The UN General Assembly will vote Thursday on a US-drafted resolution that would condemn the Palestinian Hamas movement, a measure championed by US Ambassador Nikki Haley.
The United States won crucial backing from the European Union for the draft resolution that condemns the firing by Hamas of rockets into Israel and demands an end to the violence.
If adopted, it would mark the first time that the assembly has taken aim at Hamas, the Islamist militant group that has ruled the Gaza Strip since 2007.
All 28 EU countries agreed to support the measure after the United States included a mention of relevant UN resolutions in the text that does not however refer to the two-state solution.
In a statement, the US mission to the United Nations said it had hoped to put the draft resolution to a vote on Monday but that the Palestinians had pushed for a delay until Thursday.
"The issue before the United Nations on Thursday is not whether it supports one form or another of a Middle East peace plan," the US mission said.
"Each country will be asked to vote for or against the activities of Hamas, along with other militant groups like Palestinian Islamic Jihad."
"If the UN cannot bring itself to adopt this resolution, then it has no business being involved in peace discussions," it added.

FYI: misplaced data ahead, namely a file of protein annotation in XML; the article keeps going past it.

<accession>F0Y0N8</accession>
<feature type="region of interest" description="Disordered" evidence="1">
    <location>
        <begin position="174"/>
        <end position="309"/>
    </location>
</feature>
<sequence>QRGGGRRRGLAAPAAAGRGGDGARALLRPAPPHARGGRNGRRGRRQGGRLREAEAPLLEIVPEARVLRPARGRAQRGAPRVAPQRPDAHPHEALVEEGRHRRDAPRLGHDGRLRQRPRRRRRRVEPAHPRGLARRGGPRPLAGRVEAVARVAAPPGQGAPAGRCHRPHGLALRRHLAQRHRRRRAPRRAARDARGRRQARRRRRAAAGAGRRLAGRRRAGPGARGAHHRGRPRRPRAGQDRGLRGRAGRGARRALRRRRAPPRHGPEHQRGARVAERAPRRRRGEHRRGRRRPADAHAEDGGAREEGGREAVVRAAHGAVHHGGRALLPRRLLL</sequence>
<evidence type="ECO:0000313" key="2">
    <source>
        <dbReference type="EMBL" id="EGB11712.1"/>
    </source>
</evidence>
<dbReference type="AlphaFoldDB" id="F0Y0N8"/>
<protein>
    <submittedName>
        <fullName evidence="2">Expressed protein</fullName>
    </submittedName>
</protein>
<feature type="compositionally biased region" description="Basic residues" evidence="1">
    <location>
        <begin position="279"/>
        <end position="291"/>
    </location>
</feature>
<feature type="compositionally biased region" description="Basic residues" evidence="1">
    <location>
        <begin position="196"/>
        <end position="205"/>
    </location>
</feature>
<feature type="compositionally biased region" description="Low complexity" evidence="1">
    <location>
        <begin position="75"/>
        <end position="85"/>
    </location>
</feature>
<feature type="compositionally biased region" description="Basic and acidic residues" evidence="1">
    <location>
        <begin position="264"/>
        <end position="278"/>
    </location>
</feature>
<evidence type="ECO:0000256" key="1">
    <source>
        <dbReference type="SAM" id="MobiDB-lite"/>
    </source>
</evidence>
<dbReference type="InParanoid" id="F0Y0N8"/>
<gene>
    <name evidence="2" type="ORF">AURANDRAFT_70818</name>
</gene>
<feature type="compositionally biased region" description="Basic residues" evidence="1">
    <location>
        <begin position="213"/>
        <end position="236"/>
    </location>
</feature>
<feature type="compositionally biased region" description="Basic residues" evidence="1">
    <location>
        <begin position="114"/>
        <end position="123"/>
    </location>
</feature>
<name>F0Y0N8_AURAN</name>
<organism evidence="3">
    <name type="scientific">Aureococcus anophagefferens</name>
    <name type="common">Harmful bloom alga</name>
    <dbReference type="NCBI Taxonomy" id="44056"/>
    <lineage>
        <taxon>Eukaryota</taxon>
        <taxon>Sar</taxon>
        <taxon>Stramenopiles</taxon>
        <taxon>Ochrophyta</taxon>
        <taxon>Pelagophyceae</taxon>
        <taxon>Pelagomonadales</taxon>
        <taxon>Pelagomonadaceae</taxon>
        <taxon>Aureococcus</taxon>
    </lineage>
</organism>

The European Union, like the United States, considers Hamas a terror group, but the 28-nation bloc is divided over how to support peace efforts.
Ms Haley, who will step down as UN ambassador in January, has steadfastly supported Israel in its confrontation with Hamas and chastised the United Nations for criticizing both sides.
The vote on Thursday will follow the adoption in the assembly of about a dozen resolutions on the Israeli-Palestinian conflict that condemn Israeli settlements and call for progress toward the two-state solution.
Resolutions adopted by the General Assembly are non-binding, but they carry political weight and are seen as a barometer of world opinion.
The United States put forward the resolution as it prepares to unveil new peace proposals that the Palestinians have already rejected.
The decision comes after continued unrest in the enclave on Friday.
Gaza health officials say 18 Palestinians were wounded by Israeli gunfire at a protest along the Gaza-Israel perimeter fence.
Thousands of Palestinians protested Friday, but maintained the monthlong lower intensity of the weekly marches that began in March. Some demonstrators approached the heavily guarded barrier, hurling rocks and firebombs.
Gaza's Hamas rulers said the protests were restrained to assess the extent to which Israel is easing the Isreali-Egyptian blockade imposed on the territory's 2 million residents since 2007.
The Palestinians have severed ties with the administration of President Donald Trump after the decision nearly a year ago to move the US embassy to Jerusalem and declare the city Israel's capital.
The US administration has also cut more than $500 million in Palestinian aid.
The Palestinians see the city as the capital of their future state. International consensus has been that Jerusalem's status must be negotiated between the two sides.